Students should make their way sequentially through this slideshow; however, they will not need to examine every slide. Student may be able to develop a claim about change over time from a single slide. However, students should examine at least THREE slides for maps that support the claim made. Many students will identify some variation of "environmental protection" as the stakeholder interest best supported by the maps. Other stakeholder interests, such as business development or agriculture could also be supported by evidence. The key objective is for students to be able to connect evidence to their claim. Students that struggle with this task should refer to their work from the FLIPPED assignment. How did the visualized data in the short documentary support claims made about delta stakeholders?
What will teachers do?
Students will not be able to process all of the information available in this activity. Teachers need to frame this activity as one that requires focus on only a few slides. Additionally, teachers may need to support students' selection of available map evidence with claims made about stakeholders. One effective strategy for supporting students' proficiency with evidence is to have students proficient with this skill explain their process to struggling students. I like to limit these learner-teacher partnerships to no more than THREE per proficient student. While students teaching students is an effective learning strategy, it should not limit proficient students from developing an even deeper skill set and knowledge base.
What is the purpose of this activity?
Students read an article from the New York Times about the California delta in order to define current stakeholder interests. Students also apply engineering design thinking to stakeholder groups to explain how different groups of people can have competing ideas about the future of the California delta. Finally, student groups engage in a "flash debate" and share ideas that emerge with the rest of the class. By the end of this activity, students will have identified a current stakeholder group in the California delta, and describe a problem this group faces and a solution that this group develops to solve the problem.
NOTE: This activity was modified from the original version in class. Originally, student participated in a jigsaw activity in which they read and presented interpretations of different stakeholder profiles based on hypothetical stakeholder roles. (See the prototype activity guide for these descriptions.) This recently publish article accomplishes the same goal with more relevant, real-world examples.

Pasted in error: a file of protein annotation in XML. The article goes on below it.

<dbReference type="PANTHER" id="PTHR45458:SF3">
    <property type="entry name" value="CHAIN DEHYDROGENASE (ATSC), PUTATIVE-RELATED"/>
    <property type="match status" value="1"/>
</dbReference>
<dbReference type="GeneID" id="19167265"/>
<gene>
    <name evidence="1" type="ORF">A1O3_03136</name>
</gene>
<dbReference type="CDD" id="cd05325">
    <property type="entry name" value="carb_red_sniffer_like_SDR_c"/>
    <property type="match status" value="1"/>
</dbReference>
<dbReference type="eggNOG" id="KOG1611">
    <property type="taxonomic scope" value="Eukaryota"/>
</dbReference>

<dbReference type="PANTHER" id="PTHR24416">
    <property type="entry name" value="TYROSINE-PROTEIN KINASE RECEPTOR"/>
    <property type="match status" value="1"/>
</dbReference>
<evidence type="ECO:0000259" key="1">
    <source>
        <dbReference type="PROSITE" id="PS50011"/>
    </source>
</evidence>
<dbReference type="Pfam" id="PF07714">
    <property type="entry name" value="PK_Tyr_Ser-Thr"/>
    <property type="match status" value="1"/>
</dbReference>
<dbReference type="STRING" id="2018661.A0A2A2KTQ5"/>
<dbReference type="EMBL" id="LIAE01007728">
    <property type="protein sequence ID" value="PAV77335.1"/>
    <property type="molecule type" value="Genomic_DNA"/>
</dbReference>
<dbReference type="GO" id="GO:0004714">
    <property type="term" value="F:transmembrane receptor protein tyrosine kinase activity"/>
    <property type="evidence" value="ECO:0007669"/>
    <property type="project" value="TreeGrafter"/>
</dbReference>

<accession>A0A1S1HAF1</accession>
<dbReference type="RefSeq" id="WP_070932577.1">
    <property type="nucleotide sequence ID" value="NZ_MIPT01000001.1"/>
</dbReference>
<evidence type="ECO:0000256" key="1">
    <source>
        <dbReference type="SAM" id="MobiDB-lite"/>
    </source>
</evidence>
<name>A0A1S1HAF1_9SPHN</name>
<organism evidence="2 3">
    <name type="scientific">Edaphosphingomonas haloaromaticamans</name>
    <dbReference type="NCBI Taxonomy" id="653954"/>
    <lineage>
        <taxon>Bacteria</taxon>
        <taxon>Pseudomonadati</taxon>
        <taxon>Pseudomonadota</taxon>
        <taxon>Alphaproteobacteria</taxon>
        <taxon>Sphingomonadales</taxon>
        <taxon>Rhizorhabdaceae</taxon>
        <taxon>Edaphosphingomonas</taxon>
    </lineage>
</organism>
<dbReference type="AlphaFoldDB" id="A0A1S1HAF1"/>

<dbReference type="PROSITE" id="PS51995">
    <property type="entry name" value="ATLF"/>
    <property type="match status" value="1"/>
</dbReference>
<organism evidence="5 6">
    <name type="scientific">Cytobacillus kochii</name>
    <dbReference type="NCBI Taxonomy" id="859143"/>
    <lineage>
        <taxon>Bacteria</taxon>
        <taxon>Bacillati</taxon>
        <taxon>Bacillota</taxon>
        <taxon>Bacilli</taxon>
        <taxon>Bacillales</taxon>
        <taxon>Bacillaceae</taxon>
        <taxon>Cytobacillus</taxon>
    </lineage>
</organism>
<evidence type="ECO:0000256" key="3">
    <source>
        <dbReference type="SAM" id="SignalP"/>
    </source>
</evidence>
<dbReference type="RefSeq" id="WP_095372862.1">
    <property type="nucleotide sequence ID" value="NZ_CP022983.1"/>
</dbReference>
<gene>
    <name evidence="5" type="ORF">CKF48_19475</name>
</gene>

What will students do?
First student groups are assigned to one of the following stakeholder groups:
- environmental groups
In total there should be three pairs of groups (six total). Each pair will eventually engage in a short debate.
Second, each student group will have 8 minutes to collaboratively make meaning of this article from the perspective of the assigned stakeholder group. How does your group believe the delta should be used? Why does this group think the delta should be used this way? What does your group have to say about the needs of the other group?
Third, student groups will have 5 minutes to develop a claim supported with evidence. This clam will be presented to the paired group in a "flash debate."
Fourth, student groups will engage in flash debate for 3 minutes. One team will present a claim with evidence for 30 seconds; then the opposing team will present a claims with evidence. Both teams have one minute to develop a counterclaim and then each team presents a counterclaim to the other. Students have experience with making claims and evidence from the previous unit.
Finally, students groups share out takeaways. What are the wants of each stakeholder group? How does each support its ideas?
What will the teacher do?
This article will be long for some students and contains sophisticated vocabulary. Teachers may want to create annotated versions of this article that contains definitions of terms and highlights areas that contain information for each stakeholder group. Students in my courses are familiar with the debate format from previous courses; however, teacher should model this process for students without prior experience.
EXIT: Fab five
What will students do as an EXIT?
As a final activity, students answer a prompt on scrap paper and place the paper in a box at the front of the room. (Anything to collect paper will do.) Here is the prompt:
Choose one California delta stakeholder that you have learned about so far. What does this stakeholder want? Why? What kind of map would this group use as evidence to support its position? How do you think this group would solve the problems facing the California delta? How should we choose which solutions ideas to implement? Describe your ideas in a short paragraph and place in the box at the front of the room. You have five minutes.
Once all students have contributed ideas, the teacher will randomly select five students to come up to the box and draw a paper to read at random. Each student reads the paper at the front of the room. When all students have read the class is over. This is an excellent strategy that allows students to summarize main ideas as a group and allows the teacher to conduct formative assessment. What misconceptions do students have about stakeholders?